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Accessories for D3200

edited September 2016 Posted in » Nikon D3200 Forum
When I purchased my camera a few years ago, it was suggested by the salesperson that I buy a Platinum 52MM MC UV. What is it, how do I
use it, and did I really need it?

Comments

  • edited September 2016
    It sounds as if the salesperson sold you a 52 millimeter UV filter. It would simply screw to the outside of the lens, which, if it is the kit lens, has the correct threads. The lens cap will still install over it. I think Platinum is the Best Buy house brand. A filter of this sort does little if anything for the picture in a digital camera. Film can be sensitive to UV light, and a UV filter can help clear a small amount of haze. Not so digital whose sensors are usually filtered already. Many people recommend a filter as protection for the front element of the lens, but many others regard it as unnecessary. I fall into the latter category. The lens is usually tougher than the filter, and a filter can add to the layers of glass, and thus the flare. I think a good sturdy lens shade is much more useful, both reducing flare and providing some protection.

    One exception to the above would be when you are using the camera in severe conditions. If you're on a beach or an area with strong wind and stuff in the air, put the filter on to prevent the lens from being scratched and sandblasted. Similarly, you might want it on when there's the possibility of spray or the like. It's always handy to have a filter around if you like to take the camera out to the beach, snow capped peaks, freeway shoulders and the like, where stuff can hit the lens.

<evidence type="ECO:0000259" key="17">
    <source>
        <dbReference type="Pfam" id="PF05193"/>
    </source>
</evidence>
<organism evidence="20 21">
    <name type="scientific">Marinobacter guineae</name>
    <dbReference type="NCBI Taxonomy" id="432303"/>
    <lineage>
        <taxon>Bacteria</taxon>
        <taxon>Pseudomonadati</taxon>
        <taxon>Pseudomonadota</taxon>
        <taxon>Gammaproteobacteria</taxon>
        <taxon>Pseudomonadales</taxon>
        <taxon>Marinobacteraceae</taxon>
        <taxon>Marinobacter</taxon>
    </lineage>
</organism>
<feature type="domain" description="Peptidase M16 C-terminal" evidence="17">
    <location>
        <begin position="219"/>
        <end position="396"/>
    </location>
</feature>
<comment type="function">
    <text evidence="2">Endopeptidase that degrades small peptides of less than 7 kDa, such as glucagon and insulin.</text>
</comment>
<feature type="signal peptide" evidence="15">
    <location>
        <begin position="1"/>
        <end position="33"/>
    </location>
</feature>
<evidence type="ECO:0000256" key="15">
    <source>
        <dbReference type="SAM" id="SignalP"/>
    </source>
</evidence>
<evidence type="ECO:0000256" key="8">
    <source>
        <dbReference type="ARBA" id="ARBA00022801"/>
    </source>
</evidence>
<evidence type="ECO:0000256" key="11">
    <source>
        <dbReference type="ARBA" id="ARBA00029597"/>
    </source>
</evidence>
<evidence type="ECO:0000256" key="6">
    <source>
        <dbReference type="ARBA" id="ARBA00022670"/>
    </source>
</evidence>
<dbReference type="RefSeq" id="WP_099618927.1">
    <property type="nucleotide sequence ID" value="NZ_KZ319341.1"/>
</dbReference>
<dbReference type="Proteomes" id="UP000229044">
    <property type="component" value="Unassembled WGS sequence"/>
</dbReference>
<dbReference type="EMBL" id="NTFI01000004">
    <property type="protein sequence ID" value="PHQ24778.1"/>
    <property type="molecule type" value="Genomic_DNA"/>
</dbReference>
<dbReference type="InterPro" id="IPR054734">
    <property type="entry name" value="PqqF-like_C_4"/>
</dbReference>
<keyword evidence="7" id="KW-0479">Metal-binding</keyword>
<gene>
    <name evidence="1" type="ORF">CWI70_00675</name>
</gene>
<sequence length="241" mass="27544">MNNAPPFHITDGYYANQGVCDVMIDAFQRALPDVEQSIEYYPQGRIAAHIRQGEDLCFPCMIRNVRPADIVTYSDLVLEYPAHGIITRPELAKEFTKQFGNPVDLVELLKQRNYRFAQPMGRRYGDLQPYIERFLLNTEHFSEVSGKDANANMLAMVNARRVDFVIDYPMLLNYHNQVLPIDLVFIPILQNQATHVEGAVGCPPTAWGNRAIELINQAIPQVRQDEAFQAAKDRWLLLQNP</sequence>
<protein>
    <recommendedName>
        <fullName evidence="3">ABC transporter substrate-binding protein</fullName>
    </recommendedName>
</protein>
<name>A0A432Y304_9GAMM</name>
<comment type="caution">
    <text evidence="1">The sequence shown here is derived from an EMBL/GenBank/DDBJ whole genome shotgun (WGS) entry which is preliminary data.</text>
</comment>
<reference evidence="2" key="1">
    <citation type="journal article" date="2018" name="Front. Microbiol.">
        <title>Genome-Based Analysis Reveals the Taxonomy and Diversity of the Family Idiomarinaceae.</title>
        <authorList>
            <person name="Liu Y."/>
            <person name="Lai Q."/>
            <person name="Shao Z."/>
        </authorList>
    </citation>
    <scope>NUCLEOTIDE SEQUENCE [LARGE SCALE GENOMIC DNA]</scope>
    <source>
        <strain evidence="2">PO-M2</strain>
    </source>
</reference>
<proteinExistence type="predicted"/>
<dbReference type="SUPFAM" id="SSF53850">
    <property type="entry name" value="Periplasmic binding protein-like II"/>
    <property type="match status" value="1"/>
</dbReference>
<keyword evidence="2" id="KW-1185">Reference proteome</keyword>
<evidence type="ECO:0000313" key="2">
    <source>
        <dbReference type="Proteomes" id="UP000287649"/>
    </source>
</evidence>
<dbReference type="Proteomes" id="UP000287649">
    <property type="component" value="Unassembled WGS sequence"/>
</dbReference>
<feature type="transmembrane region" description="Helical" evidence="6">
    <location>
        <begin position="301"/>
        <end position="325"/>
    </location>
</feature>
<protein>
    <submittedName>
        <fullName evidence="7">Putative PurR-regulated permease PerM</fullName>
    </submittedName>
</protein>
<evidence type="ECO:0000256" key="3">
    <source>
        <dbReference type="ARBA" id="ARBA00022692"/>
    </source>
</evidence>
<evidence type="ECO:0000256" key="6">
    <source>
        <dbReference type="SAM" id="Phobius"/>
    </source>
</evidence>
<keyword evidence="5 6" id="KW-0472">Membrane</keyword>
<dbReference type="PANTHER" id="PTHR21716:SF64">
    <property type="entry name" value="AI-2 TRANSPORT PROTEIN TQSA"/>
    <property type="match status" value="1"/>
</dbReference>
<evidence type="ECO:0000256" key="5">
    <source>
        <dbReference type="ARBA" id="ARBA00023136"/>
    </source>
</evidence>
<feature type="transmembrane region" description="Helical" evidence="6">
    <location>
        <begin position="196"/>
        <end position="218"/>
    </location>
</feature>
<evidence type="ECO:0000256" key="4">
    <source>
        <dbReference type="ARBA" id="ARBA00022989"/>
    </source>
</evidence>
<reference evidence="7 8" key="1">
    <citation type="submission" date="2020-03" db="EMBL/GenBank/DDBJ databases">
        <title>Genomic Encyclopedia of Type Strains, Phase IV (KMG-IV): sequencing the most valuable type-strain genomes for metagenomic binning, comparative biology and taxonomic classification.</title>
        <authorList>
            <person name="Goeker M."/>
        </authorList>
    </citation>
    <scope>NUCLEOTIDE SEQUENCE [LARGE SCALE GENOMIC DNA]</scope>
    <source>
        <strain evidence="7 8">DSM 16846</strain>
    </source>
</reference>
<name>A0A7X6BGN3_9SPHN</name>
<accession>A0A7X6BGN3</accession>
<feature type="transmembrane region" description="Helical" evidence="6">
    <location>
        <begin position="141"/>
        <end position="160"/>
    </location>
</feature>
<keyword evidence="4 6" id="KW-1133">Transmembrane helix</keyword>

I suggest that you put the filter on, and take some pictures in slightly difficult light (such as diagonal sunlight, backlight, and the like) and then take the same pictures with it off. Check carefully for visible flare (bright spots, ghosting, and the like) and for invisible flare, which will show as just areas where brightness is a bit increased and contrast a bit decreased. If you notice a difference, take the filter off. If you don't, there's no harm in leaving it on, and it can help prevent scratching or scuffing of the lens, however unlikely that may be. I'd still take it off whenever you're shooting in conditions where strong reflections and flare are likely, such as oblique sunlight, backlight, strongly lit interiors with point source light, reflective surfaces, and the like.

    Otherwise, and especially if you have gone for some time with the filter off, and not suffered any lens damage, I would leave it off, but carry it in your portable kit so that it is available if you do encounter harsh conditions.

    So all in all, no you didn't really need it, but it's no harm to have it. If you have the D3200 with the standard 18-55mm kit lens, I highly recommend, if you can find one, the screw-in metal hood Nikon originally made for 35mm full frame lenses, the HN-3. It's just right for the 18-55mm in DX format. This can be left on the lens all the time, and the standard Nikon cap will still install inside it. It does not stick out very far, so most camera cases can take it with the hood on. The hood is all metal, helps prevent flare, and also provides a very sturdy protection for the front element. The only drawback is that any useful hood will shade the internal flash, so when using the built in flash for any closeup work you'll have to take it off.
  • Thanks. This makes so much sense!
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